And so it came to pass that Egypt had seven years of plenty and Yosef collected grain and stored it. He has two sons named Menashe and Ephraim, the first Jewish children to be born in exile. Just as Yosef had told Pharaoh, the famine came to the area and Egypt was uniquely positioned with Yosef’s storehouses of food. People traveled from all over the region to purchase provisions from Egypt. Back in Cana’an, Yaakov tells his sons to go to Egypt to purchase food. He sends the ten brothers, keeping Binyamin at home fearing something could happen to the last remaining son of Rachel. Yosef recognizes his brothers right away, but they do not know who he is. He remembers his dreams and knows that they are being realized at this moment. He accuses them of being spies to which they respond that they are truthful men, 12 brothers, one of which is missing and the other, the youngest, is with their father. He tells them to bring the youngest brother to him so that he will know they are telling the truth, keeping one brother, Shimon, in jail as collateral that they will return. The brothers turn to each other and say ‘this terrible thing is happening because we sold our brother!’ and Reuven says that this is vengeance for their not listening to him when he said that they should not hurt Yosef. The brothers did not know that Yosef understood their words, as they had been communicating through a translator. Yosef turns away from them and cries. He imprisons Shimon and sends them back with their sacks filled with grain for their families and food for the journey. He instructs that their money be returned to their sacks as well. When they open their bags on their journey, they find their money in their sacks and are afraid that they would be accused of having stolen the grain!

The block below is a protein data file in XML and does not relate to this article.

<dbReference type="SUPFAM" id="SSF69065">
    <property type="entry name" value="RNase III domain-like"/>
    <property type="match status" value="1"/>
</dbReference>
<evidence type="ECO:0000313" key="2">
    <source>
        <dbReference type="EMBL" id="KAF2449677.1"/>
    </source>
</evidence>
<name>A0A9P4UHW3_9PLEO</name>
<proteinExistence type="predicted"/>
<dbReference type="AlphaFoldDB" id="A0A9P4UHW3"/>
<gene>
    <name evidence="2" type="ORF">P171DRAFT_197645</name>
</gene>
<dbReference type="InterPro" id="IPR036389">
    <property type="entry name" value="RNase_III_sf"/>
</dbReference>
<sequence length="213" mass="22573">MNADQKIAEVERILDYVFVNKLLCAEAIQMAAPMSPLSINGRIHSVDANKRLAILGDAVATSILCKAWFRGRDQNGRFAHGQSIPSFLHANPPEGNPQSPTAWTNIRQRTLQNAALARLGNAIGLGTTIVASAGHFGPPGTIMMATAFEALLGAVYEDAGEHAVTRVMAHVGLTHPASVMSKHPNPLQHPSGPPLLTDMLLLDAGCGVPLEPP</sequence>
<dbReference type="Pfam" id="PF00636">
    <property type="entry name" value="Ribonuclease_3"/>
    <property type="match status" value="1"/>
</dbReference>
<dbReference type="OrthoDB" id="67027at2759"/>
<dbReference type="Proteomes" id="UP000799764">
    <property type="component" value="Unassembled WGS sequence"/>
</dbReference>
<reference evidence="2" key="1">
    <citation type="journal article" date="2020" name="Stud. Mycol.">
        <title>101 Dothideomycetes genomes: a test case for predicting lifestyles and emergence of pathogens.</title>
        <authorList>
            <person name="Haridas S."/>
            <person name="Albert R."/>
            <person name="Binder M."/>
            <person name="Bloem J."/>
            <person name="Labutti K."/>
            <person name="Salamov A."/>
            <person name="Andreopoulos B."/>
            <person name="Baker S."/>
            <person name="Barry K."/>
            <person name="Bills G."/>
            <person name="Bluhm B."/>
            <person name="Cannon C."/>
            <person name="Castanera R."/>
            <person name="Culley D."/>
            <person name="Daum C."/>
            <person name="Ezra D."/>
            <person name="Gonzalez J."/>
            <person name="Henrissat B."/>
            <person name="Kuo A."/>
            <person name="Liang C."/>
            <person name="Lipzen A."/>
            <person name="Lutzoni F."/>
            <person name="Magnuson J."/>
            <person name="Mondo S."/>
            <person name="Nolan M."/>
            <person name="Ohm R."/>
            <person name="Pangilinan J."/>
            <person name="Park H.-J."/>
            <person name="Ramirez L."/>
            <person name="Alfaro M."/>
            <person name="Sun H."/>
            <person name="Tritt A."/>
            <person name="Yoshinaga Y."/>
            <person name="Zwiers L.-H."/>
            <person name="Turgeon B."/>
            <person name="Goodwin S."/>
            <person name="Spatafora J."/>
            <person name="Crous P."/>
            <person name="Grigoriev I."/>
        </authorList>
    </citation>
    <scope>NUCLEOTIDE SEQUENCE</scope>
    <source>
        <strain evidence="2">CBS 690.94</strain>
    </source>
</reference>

They return to Yaakov and tell him all that has transpired and show him the sacks of grain and money. He says to them – ‘now Yosef is gone, and Shimon is gone and you want to take Binyamin from me too?!’ Reuven suggests that he hold him responsible for bringing back Binyamin alive, giving him his own two sons as collateral. At first Yaakov does not allow them to take Binyamin until they have run out of food and sorely need to return to Egypt for more provisions. Yehuda takes responsibility for Binyamin and Yaakov sends them to Egypt with double the money, instructing them to offer the money for the previous sacks of grain back to the Egyptians. When Yosef sees them with Binyamin, he instructs his servants to prepare a fine meal for them and him in his home. The brothers fear that they are being set up as thieves of the original bags of grain but are assured by a servant that their first sacks of grain were paid for. Shimon is release and they are given water to wash their feet and food for their animals. When they arrive at Yosef’s home, he asks if his father is still alive. He is so moved by this news and reunion with his brothers, including Binyamin, that he goes to his private room and cries. After washing his face, the meal is served, with the brothers seated in order of age and Binyamin receiving much more food than the others.